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Financial Incentives of Open Access Resource Overuse
Chris McIntosh, University of Minnesota-Duluth
In this activiy when property rights are absent participants have financial incentive to take what they can get immediatly as opposed to waiting until the resource is more valuable. Adding strong property rights provides the proper finanacial incentives for students to wait to extract the resource when it is most valuable.

Interconnectedness in The Upanishads and Upon Our Sheds
James Schneider, South Puget Sound Community College
In this workshop students gain understanding of the Hindu concept of monism and how it can be related to the sustainability concept of interconnectedness to classroom community as well as the natural environment on campus.


Julian Westerhout, Carleton College
This exercise is an in-class simulation of a debate between various international actors about sustainable development. It is ideal for political science classes in internatinal relations or comparative politics.

Secretary of Energy
Samantha Hansen, University of Alabama, The;
This activity was used in my GEO 101: The Dynamic Earth course to engage the students and get them thinking about different energy resources. It asks them to consider our country's energy needs in the future ...

Plant People
Rob Efird, Seattle University
This integrated outdoor-learning, research and reflection exercise gives students a first-hand familiarity with local native plants and their significance in local native societies.

Story as a Place Happening Many Times: Imaginative Writing Activity
Nancy Pagh, Western Washington University
Students are encouraged to perceive specific locations within our bioregion as having a life that includes past, present, and future. These activities present ideas for wedding the teaching of "craft" with the teaching of sustainability.

Unit 3: Translating the Message
Brittany Brand, Boise State University; Pamela McMullin-Messier, Central Washington University; Melissa Schlegel, College of Western Idaho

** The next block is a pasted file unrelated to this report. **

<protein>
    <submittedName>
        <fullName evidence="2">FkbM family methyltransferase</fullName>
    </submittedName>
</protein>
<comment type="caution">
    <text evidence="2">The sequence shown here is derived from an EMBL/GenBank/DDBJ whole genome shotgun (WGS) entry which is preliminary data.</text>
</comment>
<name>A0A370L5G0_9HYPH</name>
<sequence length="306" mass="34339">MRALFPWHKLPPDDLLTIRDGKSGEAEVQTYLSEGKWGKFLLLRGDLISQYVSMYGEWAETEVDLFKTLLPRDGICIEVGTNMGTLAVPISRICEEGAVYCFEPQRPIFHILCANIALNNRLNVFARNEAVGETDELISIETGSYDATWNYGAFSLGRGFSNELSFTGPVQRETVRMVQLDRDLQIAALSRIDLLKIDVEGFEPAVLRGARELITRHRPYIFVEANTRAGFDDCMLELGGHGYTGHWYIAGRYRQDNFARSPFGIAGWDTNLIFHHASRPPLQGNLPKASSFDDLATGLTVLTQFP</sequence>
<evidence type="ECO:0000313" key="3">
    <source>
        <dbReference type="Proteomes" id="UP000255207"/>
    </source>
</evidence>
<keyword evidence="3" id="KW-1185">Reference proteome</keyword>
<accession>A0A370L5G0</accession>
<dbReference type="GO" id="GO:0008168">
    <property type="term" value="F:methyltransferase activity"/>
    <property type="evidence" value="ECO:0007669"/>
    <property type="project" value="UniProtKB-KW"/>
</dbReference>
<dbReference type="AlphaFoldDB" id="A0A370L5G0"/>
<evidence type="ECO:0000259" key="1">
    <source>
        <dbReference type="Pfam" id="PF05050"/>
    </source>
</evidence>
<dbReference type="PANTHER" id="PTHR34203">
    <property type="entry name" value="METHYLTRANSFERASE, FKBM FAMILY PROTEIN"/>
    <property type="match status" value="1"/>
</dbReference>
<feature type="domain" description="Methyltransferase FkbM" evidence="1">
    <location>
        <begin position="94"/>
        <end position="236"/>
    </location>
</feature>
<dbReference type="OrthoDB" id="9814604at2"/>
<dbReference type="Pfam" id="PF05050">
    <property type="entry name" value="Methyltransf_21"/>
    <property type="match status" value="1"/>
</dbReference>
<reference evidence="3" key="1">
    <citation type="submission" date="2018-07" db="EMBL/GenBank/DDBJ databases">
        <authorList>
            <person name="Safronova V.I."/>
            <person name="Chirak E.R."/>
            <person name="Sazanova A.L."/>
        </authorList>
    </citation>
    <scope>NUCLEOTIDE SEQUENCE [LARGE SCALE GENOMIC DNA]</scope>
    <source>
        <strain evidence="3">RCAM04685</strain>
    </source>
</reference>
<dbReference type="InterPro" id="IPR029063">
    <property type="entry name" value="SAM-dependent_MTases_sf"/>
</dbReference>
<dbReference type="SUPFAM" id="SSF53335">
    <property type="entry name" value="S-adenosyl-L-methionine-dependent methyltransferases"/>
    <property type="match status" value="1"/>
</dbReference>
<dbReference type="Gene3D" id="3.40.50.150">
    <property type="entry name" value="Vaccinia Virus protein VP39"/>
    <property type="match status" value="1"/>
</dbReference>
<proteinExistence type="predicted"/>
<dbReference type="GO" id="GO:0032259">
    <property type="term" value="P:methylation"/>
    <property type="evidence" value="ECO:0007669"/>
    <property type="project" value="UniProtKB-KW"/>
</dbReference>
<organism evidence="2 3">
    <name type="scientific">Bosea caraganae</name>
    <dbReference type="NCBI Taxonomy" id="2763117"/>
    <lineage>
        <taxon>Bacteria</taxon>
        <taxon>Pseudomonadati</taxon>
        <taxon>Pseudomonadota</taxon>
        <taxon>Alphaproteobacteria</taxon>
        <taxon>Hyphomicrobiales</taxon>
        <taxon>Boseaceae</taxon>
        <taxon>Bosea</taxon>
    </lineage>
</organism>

Students will identify potential stakeholders and assess the importance of communication and interaction among these groups to make recommendations on how to define and develop prepared communities.

Sustainable Solutions for an Aging Population
Kathryn Keith, Pierce College
This activity will help students develop an understanding of the social and cultural dimensions of the lifespan, and in particular of the aging process; and, to further develop their ability to think long-term and multi-dimensionally as they apply anthropological concepts and approaches to a current issue in American society.

Developing a Transportation Survey to Estimate Gasoline Use by Campus Commuters
Steven Bogart, Shoreline Community College
Through this activity, students in a liberal arts mathematics class will develop experience with real-world statistical concepts through the context of sustainability: estimation, survey writing, sampling techniques, and data analysis.

Whats for Dinner?: Purchasing and Preparing an Organic, locally grown Meal
Craig Watson, Monmouth College
Student groups of five plan, research, prepare and serve each other a meal using naturally grown ingredients, then review and reflect upon the meal and the experience.


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